I'm pretty sure that the findings reported by Olof Arvidsson and colleagues  are going to be a talking point for some time to come. Examining whether: "A decrease over time in the number of autism symptoms required for a clinical autism diagnosis would partly help explain" the increase in the prevalence of autism "reported to have increased worldwide", the authors relied on data from the parents of several thousand twins alongside other resources to look at this important issue.
There is no doubt that there has been a considerable increase in the numbers of people being diagnosed with autism (see here) stretching across nations (see here). People have previously used the term 'epidemic' to describe the increase but that's not strictly accurate given that autism is not an infectious disease like flu for example. And despite some very forthright assertions about 'knowing the causes' from various quarters, the reason(s) for the increase are likely complex and probably not always the same in different parts of the world (see here for example)...
The Child and Adolescent Twin Study in Sweden (CATSS) and the Swedish National Patient Register (NPR) were the data sources included for study by Arvidsson and colleagues. CATSS is a telephone-based study where parents of all twins born in Sweden are asked to participate. Those who responded to administration of the Autism-Tics, ADHD and other Comorbidities inventory (A-TAC) were included in the present study (N~28,000 between 1992 and 2007). Alongside, participants diagnosed with autism or with an autism spectrum disorder (ASD) were identified in the NPR (N=430) and whittled down to some 270 children based on being born between 1992 and 2007.
The study aims were three-fold: "(a) detect whether the number of ASD symptoms in clinically diagnosed ASD cases had decreased over time, (b) analyze whether any changes might be associated with age at diagnosis and (c) investigate whether individuals diagnosed with ASD in childhood would show variation in the amount of coexisting non-ASD problems and of dysfunction and suffering over time."
Results: it looks like there were some important trends going through the years based on the presented data. Based on the A-TAC data defining an "autism symptom score", there was a steady decline in said mean autism symptom score over the years 1992-1993 to 2002. In every single year banding, the mean autism symptom score decreased, denoting fewer symptoms/features to be present. The authors concluded that: "Over time, considerably fewer autism symptoms seemed to be required for a clinical diagnosis of autism."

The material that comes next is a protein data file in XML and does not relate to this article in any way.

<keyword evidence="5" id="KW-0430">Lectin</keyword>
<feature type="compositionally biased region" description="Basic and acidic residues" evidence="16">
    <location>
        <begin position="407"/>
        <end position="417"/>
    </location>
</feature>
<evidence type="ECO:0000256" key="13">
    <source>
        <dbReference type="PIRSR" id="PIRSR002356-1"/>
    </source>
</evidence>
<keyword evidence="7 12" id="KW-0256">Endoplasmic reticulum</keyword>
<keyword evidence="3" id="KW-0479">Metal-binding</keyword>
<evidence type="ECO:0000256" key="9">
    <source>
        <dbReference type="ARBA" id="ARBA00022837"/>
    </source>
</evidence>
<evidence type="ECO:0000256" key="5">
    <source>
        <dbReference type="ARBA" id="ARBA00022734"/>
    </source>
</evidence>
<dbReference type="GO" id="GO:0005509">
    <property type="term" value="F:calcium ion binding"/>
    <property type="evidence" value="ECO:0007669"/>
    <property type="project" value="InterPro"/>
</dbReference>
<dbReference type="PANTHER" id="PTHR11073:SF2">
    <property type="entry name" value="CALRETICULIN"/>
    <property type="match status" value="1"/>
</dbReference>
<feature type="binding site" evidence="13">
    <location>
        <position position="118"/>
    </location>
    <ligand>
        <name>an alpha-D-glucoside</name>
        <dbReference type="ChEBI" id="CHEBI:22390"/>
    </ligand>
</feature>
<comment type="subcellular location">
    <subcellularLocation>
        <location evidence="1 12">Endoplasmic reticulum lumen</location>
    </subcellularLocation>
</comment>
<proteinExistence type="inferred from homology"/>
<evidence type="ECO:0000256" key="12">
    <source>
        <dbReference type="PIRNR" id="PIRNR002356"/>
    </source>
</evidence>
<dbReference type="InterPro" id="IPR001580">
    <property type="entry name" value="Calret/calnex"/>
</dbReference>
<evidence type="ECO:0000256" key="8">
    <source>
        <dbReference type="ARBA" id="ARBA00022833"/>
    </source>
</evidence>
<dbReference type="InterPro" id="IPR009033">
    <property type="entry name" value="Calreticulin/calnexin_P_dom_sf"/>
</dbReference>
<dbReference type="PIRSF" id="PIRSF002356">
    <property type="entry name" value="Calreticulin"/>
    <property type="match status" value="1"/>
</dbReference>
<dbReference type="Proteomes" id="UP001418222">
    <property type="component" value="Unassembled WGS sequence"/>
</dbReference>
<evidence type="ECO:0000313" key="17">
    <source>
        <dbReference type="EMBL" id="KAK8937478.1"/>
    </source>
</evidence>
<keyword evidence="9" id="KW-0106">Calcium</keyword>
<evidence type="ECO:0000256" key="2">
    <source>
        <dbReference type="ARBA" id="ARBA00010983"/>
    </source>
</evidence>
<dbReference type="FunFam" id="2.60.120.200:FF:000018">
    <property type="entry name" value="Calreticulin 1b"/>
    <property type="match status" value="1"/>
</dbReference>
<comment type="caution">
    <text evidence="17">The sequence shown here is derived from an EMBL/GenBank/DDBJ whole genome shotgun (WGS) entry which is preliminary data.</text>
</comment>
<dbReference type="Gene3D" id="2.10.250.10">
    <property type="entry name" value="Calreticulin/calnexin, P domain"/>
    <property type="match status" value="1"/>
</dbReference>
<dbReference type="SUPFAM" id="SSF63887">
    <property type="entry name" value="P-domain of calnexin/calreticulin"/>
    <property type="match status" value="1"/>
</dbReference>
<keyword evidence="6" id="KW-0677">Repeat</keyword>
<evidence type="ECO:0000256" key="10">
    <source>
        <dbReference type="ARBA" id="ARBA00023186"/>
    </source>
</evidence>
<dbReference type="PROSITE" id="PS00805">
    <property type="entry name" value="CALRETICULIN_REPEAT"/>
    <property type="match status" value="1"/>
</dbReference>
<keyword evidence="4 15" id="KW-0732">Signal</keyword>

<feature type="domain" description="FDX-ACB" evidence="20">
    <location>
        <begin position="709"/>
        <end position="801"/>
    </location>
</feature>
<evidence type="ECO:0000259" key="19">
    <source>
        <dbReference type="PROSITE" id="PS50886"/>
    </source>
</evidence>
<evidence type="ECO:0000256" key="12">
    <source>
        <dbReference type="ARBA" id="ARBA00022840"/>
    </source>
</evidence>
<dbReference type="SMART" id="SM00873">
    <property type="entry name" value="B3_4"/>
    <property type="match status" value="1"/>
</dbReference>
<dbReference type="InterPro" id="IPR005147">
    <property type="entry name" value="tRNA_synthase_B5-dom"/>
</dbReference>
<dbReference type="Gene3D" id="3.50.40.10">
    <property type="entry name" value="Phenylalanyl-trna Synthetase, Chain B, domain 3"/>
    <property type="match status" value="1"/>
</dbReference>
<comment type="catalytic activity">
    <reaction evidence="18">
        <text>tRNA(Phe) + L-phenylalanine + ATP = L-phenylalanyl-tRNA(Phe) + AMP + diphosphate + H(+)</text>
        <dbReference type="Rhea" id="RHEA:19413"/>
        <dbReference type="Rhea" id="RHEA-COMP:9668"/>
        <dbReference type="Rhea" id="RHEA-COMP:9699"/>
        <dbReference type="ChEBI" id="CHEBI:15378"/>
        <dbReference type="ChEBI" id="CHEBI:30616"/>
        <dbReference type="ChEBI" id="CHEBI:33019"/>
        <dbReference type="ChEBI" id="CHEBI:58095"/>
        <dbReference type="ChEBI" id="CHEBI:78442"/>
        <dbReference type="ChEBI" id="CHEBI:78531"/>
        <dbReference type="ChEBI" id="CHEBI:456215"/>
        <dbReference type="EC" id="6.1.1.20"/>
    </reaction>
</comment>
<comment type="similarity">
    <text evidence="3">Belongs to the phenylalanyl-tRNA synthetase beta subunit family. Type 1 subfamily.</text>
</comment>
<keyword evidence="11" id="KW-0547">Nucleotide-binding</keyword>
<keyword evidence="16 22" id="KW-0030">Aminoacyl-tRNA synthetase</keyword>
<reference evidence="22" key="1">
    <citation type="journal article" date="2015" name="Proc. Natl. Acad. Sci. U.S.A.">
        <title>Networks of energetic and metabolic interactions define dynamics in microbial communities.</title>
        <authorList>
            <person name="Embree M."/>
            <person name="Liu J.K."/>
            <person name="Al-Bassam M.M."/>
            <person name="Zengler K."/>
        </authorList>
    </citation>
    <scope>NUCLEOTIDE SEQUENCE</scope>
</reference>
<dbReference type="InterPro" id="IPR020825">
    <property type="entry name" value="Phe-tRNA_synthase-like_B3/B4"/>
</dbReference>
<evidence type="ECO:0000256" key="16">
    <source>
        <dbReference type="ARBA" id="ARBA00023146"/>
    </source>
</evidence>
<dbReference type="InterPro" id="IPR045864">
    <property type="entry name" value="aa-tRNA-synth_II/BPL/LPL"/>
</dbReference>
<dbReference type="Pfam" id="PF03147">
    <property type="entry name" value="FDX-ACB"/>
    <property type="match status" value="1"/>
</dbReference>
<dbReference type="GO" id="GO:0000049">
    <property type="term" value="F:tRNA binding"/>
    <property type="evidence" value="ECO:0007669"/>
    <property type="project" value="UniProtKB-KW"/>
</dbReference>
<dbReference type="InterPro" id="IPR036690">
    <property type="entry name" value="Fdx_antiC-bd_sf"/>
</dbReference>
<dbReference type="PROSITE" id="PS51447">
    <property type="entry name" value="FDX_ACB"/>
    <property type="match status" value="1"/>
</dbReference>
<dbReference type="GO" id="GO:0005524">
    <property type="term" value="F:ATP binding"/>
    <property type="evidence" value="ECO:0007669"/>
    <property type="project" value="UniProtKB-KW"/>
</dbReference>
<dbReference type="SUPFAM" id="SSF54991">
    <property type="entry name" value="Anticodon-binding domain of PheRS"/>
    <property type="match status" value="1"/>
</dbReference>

And there's more. When age at diagnosis was divided up to form two groups - those diagnosed between 1-6 years of age, and those diagnosed later, between 7-12 years of age - for those diagnosed between 7-12 years of age the "mean autism symptoms score in the A-TAC decreased for 8.96 in 2004-2005 to 4.63 in 2014." No such significant change was seen in the 1-6 years of age at diagnosis grouping. The authors conclude that it could be this 7-12 year old at diagnosis grouping that seem to be driving the 'fewer symptoms needed for a diagnosis' finding, given that their older age at diagnosis potentially implies a less obvious autistic presentation or "with impairments stemming from 'comorbid problems." All of this is set within the context that registered ASD diagnoses went up and up and up during the periods being analysed.
There's lots to take in from this research but I'll start with a quote from the authors: "the observed decrease in autism 'symptom load' in diagnosed individuals does not necessarily correspond to a decrease in the need for interventions and societal support." This was quite evident when authors looked at the data on comorbidity and "dysfunction/suffering scores" (yes, some people with autism do suffer as a result of their symptoms) that remained fairly constant throughout. Indeed, added to this, the authors talk about how there may be a "change in perception of what it is that is disabling" in terms of schools for example, requiring more "cooperation in groups and self-reflecting abilities." Overall symptom severity might be decreasing but the environment *might* be getting tougher in different ways?
But it's difficult to brush these findings under the carpet and how they relate to the question titling this post: Does a diagnosis of autism today mean the same as a diagnosis of autism decades ago? On the basis of these findings, one would have to say perhaps not (in the general quantitative sense). More study is required however including on how 'female autism' *might* influence some of the patterns (see here) discussed by Arvidsson et al, alongside the idea that age and maturation might influence the often quite fluid presentation of autism . I'm also minded to reiterate that 'autism-related dimensions' are not always 'autism-specific dimensions' (see here) and the important studies suggesting that the presentation of autistic traits does not always merit a clinical diagnosis of autism (see here).
And bearing in mind the tweet snapshot picture accompanying this post, the paper by Sebastian Lundström and colleagues  is here and well worth a read...
 Arvidsson O. et al. Secular changes in the symptom level of clinically diagnosed autism. J Child Psychol Psychiatry. 2018 Jan 29.
 Lever AG. & Geurts HM. Is Older Age Associated with Higher Self- and Other-Rated ASD Characteristics? J Autism Dev Disord. 2018 Jan 18.
 Lundström S. et al. Autism phenotype versus registered diagnosis in Swedish children: prevalence trends over 10 years in general population samples. BMJ. 2015 Apr 28;350:h1961.
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